if the bill succeeds.
on Capitol Hill coincides with another attempt in court
to sue manufacturers, this one by the National Association
for the Advancement of Colored People. Filed in New York,
the NAACP contends that weapons disproportionately harm
minorities. While a number of cities have sued the gun industry
with little success in order to collect damages for gun
violence, the NAACP lawsuit seeks to impose new restrictions
on handgun marketing and distribution.
at the case was Robert Ricker, the former head of the American
Shooting Sports Council, the main gun industry trade association.
Ricker is the gun industry's first whistleblower. He says
weapons manufacturers have known for some time that dealers
were selling firearms to juveniles and criminals but remained
silent for fear of being held liable.
gun debate stands in contrast to several years of inaction.
abandoned the gun issue in the 2002 midterm election after
some determined that it had been an albatross for Democratic
presidential hopeful Al Gore in 2000.
McCarthy, D-N.Y., elected to Congress on a gun-control platform
after her husband was killed and her son wounded by a deranged
gunman on a Long Island commuter train in 1993, acknowledged
that some Democrats are nervous about the gun issue nowadays.
coming back. I think you're going to see it popping up a
lot this session with the Republicans in control,"
She said soccer
moms in the suburbs so crucial to election success draw
the line at assault-style weapons such as AK-47s and Uzis,
which can quickly fire multiple shots.
The 1994 bill
made it illegal to manufacture, sell or possess certain
semiautomatic weapons that discharge one shot for each pull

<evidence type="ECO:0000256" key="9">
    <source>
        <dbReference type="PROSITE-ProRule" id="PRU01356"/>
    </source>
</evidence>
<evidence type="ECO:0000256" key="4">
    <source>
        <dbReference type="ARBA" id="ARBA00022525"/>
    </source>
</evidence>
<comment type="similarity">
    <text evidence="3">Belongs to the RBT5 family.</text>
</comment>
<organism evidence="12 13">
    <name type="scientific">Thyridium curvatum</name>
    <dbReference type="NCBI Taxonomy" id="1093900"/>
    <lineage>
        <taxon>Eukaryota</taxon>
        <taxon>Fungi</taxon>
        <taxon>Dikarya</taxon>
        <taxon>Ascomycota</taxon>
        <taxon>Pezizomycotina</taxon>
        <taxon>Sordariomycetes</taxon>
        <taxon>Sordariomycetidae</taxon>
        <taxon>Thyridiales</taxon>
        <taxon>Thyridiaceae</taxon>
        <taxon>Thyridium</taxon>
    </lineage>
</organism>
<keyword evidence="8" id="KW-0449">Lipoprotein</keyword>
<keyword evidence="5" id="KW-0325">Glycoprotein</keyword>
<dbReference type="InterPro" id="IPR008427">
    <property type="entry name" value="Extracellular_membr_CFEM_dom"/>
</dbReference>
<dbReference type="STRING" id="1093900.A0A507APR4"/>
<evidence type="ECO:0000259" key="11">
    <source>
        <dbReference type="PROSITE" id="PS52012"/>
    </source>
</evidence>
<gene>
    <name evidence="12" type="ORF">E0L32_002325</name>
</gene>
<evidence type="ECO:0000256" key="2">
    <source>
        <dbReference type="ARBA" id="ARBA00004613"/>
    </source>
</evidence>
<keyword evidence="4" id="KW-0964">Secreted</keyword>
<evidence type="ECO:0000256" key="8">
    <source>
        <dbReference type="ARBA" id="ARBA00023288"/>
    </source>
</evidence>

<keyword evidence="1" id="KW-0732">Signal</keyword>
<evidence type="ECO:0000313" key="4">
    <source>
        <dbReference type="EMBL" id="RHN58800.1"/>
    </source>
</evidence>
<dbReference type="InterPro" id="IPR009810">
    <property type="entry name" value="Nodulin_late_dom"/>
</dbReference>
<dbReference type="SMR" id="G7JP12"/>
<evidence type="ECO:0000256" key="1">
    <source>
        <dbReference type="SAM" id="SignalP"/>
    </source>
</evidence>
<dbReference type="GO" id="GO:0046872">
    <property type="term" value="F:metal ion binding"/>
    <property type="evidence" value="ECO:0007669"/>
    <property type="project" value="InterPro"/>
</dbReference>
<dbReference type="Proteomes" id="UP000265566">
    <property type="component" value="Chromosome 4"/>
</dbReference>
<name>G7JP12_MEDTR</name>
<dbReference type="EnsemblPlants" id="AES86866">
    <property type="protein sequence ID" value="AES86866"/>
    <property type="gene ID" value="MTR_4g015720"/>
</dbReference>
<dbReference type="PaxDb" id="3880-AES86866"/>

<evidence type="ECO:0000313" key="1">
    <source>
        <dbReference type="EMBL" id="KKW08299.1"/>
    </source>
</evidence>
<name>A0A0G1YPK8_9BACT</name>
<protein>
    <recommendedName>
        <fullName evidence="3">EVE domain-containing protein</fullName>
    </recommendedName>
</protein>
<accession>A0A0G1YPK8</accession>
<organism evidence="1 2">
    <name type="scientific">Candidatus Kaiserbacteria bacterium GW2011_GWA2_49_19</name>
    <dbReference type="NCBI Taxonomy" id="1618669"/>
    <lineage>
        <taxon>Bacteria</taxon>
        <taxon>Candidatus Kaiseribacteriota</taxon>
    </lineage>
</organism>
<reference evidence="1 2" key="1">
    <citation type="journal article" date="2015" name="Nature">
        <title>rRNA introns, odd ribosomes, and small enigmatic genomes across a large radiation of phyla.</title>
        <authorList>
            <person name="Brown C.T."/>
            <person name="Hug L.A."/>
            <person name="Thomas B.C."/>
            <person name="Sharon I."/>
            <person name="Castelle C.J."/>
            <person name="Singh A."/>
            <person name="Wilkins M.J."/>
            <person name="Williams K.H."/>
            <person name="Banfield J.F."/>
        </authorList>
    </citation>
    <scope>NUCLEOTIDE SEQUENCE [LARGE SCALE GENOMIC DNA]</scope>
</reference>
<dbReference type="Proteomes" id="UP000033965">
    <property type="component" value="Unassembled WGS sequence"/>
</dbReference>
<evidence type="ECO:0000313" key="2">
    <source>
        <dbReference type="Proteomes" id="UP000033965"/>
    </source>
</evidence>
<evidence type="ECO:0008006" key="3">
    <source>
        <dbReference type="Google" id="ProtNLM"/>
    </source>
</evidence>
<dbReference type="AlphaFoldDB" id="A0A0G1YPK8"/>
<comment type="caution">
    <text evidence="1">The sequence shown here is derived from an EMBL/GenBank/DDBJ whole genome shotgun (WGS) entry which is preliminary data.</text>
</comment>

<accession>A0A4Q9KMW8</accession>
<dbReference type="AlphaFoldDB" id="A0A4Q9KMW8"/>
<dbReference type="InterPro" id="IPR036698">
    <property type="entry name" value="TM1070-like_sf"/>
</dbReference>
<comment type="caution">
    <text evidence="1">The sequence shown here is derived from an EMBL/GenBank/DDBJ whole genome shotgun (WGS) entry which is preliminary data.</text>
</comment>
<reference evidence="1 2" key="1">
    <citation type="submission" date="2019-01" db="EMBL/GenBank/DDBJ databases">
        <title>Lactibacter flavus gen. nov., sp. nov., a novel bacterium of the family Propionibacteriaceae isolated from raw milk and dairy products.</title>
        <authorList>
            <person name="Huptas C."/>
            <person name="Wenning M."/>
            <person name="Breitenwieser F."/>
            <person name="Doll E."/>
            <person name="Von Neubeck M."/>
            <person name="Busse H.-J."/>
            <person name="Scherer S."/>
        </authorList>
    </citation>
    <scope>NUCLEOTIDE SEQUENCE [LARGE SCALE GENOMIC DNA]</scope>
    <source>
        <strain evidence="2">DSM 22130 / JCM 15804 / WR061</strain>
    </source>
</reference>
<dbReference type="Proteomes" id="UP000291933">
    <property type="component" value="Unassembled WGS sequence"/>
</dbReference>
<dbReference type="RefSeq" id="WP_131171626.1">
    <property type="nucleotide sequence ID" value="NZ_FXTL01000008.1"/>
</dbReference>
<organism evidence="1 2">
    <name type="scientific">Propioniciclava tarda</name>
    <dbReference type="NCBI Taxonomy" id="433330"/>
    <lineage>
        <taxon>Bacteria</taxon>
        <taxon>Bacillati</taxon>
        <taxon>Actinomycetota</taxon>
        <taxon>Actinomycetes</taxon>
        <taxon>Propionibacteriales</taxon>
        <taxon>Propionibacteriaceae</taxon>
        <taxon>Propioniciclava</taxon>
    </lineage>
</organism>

of the trigger and automatically load a round of ammunition
without being cocked. The prohibition is due to expire in
But the NRA's
LaPierre noted that the political climate on guns has changed
dramatically in the last few years. The GOP has a lock on
the White House and Congress, and he said that even a number
of Democrats are campaigning on a pro-gun platform.
One who has
not is Sen. Dianne Feinstein, D-Calif., who will introduce
a bill to reauthorize the assault weapons ban in the coming
A new report
due out later this year as a follow up to the 1999 report
cited by Ashcroft could provide her with some fresh evidence.
One of its authors, Jeffrey Roth, said preliminary findings
showed that high-capacity magazines for ammunition, banned
as part of the 1994 bill, were being linked increasingly
to violent crimes.
could end up emerging as even more important than the banned
weapons," said Roth, who works at the University of
Pennsylvania's Jerry Lee Center of Criminology.
is an "assault weapon"?
"An assault weapon is a
rifle, shotgun or pistol designed to spray large numbers
of bullets as rapidly as possible. Military armies around
the world have designed various weapons with this capability
for use in close combat. Their purpose is to kill as many
people as possible." Sen.
Diane Feinstein Web Site
Vice President Cheney
The world's latest assault weaponry,
and the changing missions of those weapons in military and
law enforcement applications, are discussed in detail throughout,
to include numerous field-tests.
This book is about true assault weapons... fully automatic,
selective-fire or equipped with mission-specific features
designed only for military and law enforcement application.